A warm, vibrant read. It would be wonderful to hear more from Piccadilly and her family.


What do fairies like to eat? Follow the charming Piccadilly to the fairy ring and find out.

On the longest day of the year, the fairies throw a huge party and dance—what else?—the polka. Normally, people can’t see fairies, but the extra sunlight on the summer solstice is captured by the dewdrops, “which triggers a speck of summer delight…which inspires the glow of the fairies!” Or so the fairy prince eventually explains to the delighted Piccadilly, a grinning little girl with a round belly and rounder cheeks. One night, she watches her cat, Rufus, stare intently at a circle of overgrown flowers in the backyard. Probably fireflies, her mother says. But Piccadilly hears “fairy flies” and that night dreams of fairies eating cake. So the next day she enlists her brother’s help in baking a batch of cupcakes. She arranges them in a ring in the garden, right where Rufus had been staring, and unwittingly summons the fairy prince. (Or, maybe, as her mother suggests, she was just dreaming under the tree. “I wish my dreams were as fun as yours,” she says.) Piccadilly’s wide-eyed approach to everything in the world—the real world and the fairy world—is absolutely irresistible. She jumps out of bed in the morning, runs to the garden, dances, bakes, charms her family and fearlessly greets a magical creature, without the slightest skepticism. And it’s clear where little Piccadilly learned her open-mindedness: While both Mom and brother smile wryly at Piccadilly’s tales, neither one teases her or tells her she’s mistaken. What a joy to grow up in a house where fairies are welcome and treated to cake. Novelline (The Dance of Spring, 2011) winds out a story that’s complex enough to bear repeated readings. Light’s illustrations are bright and lively, with colors and shapes that evoke old-school animated films like Disney’s Sleeping Beauty. While all the characters are likable and strong, Piccadilly’s cheeks and nose steal the show.

A warm, vibrant read. It would be wonderful to hear more from Piccadilly and her family.

Pub Date: July 1, 2014

ISBN: 978-0983531111

Page Count: 52

Publisher: CreateSpace

Review Posted Online: Oct. 20, 2014

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Only for dedicated fans of the series.


From the How To Catch… series

When a kid gets the part of the ninja master in the school play, it finally seems to be the right time to tackle the closet monster.

“I spot my monster right away. / He’s practicing his ROAR. / He almost scares me half to death, / but I won’t be scared anymore!” The monster is a large, fluffy poison-green beast with blue hands and feet and face and a fluffy blue-and-green–striped tail. The kid employs a “bag of tricks” to try to catch the monster: in it are a giant wind-up shark, two cans of silly string, and an elaborate cage-and-robot trap. This last works, but with an unexpected result: the monster looks sad. Turns out he was only scaring the boy to wake him up so they could be friends. The monster greets the boy in the usual monster way: he “rips a massive FART!!” that smells like strawberries and lime, and then they go to the monster’s house to meet his parents and play. The final two spreads show the duo getting ready for bed, which is a rather anticlimactic end to what has otherwise been a rambunctious tale. Elkerton’s bright illustrations have a TV-cartoon aesthetic, and his playful beast is never scary. The narrator is depicted with black eyes and hair and pale skin. Wallace’s limping verses are uninspired at best, and the scansion and meter are frequently off.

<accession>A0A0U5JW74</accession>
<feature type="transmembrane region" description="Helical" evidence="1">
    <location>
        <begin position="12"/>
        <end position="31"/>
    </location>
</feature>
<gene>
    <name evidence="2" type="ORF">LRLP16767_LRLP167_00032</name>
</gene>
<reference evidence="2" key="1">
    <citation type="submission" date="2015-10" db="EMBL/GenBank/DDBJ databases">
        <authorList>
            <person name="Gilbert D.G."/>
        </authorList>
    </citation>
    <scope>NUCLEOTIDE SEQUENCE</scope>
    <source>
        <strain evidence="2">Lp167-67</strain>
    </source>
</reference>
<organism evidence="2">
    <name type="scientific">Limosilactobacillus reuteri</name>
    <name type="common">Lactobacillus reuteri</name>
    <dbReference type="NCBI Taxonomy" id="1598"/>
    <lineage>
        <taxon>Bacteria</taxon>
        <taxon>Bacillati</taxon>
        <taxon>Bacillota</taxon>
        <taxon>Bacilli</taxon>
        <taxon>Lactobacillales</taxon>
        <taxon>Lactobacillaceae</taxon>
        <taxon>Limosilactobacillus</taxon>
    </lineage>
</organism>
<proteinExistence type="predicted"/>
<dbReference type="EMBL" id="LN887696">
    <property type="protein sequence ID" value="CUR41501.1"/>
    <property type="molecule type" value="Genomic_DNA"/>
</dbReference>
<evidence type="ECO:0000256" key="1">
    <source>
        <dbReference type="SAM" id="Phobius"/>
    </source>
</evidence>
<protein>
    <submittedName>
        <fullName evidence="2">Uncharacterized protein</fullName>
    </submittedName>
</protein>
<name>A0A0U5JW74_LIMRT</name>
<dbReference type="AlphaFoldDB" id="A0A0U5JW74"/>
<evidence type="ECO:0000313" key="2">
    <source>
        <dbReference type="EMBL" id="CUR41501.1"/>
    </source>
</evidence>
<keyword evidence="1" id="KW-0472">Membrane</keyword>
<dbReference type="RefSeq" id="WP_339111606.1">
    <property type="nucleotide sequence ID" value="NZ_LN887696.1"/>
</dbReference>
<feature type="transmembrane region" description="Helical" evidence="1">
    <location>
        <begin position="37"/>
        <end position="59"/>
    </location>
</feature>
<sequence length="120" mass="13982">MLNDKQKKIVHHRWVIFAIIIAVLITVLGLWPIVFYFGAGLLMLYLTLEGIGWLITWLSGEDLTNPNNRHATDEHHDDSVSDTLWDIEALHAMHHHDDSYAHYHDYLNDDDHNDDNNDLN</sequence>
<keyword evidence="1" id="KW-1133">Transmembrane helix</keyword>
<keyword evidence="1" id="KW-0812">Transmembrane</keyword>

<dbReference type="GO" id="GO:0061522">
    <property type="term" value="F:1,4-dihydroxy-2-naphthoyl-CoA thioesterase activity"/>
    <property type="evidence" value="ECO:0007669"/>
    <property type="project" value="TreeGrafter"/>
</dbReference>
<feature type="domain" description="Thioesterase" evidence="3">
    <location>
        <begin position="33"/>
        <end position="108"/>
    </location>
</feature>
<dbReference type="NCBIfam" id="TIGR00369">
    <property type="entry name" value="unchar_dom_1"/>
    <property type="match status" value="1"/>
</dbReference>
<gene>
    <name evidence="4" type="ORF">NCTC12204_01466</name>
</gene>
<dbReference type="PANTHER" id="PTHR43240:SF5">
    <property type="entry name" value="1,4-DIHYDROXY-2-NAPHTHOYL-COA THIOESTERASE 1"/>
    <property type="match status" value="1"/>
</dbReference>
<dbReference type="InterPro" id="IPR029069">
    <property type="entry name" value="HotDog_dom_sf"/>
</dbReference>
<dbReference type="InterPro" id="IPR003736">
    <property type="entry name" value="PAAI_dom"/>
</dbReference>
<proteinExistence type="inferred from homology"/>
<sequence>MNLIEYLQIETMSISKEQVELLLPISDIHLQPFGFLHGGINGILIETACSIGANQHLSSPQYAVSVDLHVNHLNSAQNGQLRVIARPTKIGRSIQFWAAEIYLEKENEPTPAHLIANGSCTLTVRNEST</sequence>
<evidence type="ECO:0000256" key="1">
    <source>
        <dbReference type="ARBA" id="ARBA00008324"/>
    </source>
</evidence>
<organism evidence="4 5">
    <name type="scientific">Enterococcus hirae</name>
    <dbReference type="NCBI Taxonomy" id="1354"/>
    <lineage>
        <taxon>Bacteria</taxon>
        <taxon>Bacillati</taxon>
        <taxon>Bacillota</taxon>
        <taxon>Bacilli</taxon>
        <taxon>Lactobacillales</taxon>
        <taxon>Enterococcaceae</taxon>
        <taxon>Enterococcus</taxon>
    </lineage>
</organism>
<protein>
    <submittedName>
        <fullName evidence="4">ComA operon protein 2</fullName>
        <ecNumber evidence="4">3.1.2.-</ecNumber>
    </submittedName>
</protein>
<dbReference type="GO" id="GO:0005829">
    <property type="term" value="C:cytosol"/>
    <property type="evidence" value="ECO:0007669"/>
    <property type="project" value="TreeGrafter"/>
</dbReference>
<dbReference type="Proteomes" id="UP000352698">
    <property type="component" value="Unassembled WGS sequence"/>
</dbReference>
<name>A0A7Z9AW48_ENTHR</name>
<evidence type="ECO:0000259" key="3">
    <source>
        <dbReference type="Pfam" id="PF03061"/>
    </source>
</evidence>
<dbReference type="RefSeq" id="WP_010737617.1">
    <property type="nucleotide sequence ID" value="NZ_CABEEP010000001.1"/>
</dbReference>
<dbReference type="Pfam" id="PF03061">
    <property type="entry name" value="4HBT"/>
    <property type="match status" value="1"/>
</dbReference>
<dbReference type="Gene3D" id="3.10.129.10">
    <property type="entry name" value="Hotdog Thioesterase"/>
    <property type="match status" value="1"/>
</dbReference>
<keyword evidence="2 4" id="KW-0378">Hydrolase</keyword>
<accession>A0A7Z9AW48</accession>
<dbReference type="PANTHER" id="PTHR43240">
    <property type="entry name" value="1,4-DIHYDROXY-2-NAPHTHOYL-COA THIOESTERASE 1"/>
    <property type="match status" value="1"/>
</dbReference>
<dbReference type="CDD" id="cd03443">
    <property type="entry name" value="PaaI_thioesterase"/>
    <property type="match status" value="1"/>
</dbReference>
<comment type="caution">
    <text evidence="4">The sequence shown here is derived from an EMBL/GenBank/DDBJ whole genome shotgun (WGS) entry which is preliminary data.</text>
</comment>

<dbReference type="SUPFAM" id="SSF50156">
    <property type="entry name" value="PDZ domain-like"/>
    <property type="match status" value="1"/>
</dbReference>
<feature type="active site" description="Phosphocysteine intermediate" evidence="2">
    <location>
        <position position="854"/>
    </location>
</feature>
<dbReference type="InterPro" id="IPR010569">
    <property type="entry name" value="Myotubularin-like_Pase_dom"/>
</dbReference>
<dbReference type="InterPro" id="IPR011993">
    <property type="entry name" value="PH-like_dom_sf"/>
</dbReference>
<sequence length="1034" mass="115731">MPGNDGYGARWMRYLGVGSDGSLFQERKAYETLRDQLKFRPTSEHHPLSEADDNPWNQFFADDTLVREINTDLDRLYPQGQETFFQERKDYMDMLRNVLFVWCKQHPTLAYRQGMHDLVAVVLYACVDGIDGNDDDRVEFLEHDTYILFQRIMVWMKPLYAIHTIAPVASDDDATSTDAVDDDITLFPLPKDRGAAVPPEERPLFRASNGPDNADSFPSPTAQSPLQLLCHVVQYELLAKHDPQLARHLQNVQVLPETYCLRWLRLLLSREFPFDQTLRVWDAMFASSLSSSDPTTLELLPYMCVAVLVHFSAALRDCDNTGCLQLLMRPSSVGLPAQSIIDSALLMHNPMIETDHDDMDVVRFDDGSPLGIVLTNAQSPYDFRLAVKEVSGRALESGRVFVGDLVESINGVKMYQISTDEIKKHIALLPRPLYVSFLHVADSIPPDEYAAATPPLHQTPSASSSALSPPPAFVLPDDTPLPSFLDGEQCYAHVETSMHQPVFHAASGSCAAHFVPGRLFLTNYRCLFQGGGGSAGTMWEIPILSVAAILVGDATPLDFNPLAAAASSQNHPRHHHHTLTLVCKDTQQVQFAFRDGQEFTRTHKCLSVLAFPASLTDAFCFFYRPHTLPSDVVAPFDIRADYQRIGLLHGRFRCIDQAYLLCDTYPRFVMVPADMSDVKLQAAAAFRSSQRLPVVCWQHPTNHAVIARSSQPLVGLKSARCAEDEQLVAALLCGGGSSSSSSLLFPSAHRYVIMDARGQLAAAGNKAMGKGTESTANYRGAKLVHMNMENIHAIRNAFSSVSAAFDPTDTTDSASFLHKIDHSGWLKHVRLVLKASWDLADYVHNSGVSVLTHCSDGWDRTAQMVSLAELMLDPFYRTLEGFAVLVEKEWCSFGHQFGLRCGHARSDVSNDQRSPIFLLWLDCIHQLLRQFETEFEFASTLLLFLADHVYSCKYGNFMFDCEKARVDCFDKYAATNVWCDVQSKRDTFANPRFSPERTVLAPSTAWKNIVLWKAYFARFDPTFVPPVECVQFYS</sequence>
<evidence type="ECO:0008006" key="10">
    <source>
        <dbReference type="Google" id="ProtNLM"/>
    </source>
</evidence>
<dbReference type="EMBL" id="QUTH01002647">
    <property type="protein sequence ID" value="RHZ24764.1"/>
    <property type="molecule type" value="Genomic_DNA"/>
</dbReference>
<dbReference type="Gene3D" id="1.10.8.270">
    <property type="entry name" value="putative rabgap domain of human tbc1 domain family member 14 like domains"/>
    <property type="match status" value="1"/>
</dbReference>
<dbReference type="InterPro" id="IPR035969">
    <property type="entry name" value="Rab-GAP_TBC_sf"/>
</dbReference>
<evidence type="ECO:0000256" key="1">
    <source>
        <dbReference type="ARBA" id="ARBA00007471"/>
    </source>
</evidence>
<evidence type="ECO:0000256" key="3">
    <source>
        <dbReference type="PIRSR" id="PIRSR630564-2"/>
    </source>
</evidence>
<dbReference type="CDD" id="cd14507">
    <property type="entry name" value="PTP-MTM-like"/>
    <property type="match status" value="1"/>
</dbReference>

Only for dedicated fans of the series. (Picture book. 5-8)

Pub Date: Sept. 1, 2017

ISBN: 978-1-4926-4894-9

Page Count: 40

Publisher: Sourcebooks Jabberwocky

Review Posted Online: July 15, 2017

Kirkus Reviews Issue: Aug. 1, 2017

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Is this the end? Well, no…the series will stagger on through at least one more scheduled sequel.


From the Captain Underpants series , Vol. 9

Sure signs that the creative wells are running dry at last, the Captain’s ninth, overstuffed outing both recycles a villain (see Book 4) and offers trendy anti-bullying wish fulfillment.

Not that there aren’t pranks and envelope-pushing quips aplenty. To start, in an alternate ending to the previous episode, Principal Krupp ends up in prison (“…a lot like being a student at Jerome Horwitz Elementary School, except that the prison had better funding”). There, he witnesses fellow inmate Tippy Tinkletrousers (aka Professor Poopypants) escape in a giant Robo-Suit (later reduced to time-traveling trousers). The villain sets off after George and Harold, who are in juvie (“not much different from our old school…except that they have library books here.”). Cut to five years previous, in a prequel to the whole series. George and Harold link up in kindergarten to reduce a quartet of vicious bullies to giggling insanity with a relentless series of pranks involving shaving cream, spiders, effeminate spoof text messages and friendship bracelets. Pilkey tucks both topical jokes and bathroom humor into the cartoon art, and ups the narrative’s lexical ante with terms like “pharmaceuticals” and “theatrical flair.” Unfortunately, the bullies’ sad fates force Krupp to resign, so he’s not around to save the Earth from being destroyed later on by Talking Toilets and other invaders…

Is this the end? Well, no…the series will stagger on through at least one more scheduled sequel. (Fantasy. 10-12)

Pub Date: Aug. 28, 2012

ISBN: 978-0-545-17534-0

Page Count: 304

Publisher: Scholastic

Review Posted Online: June 20, 2012

Kirkus Reviews Issue: July 15, 2012

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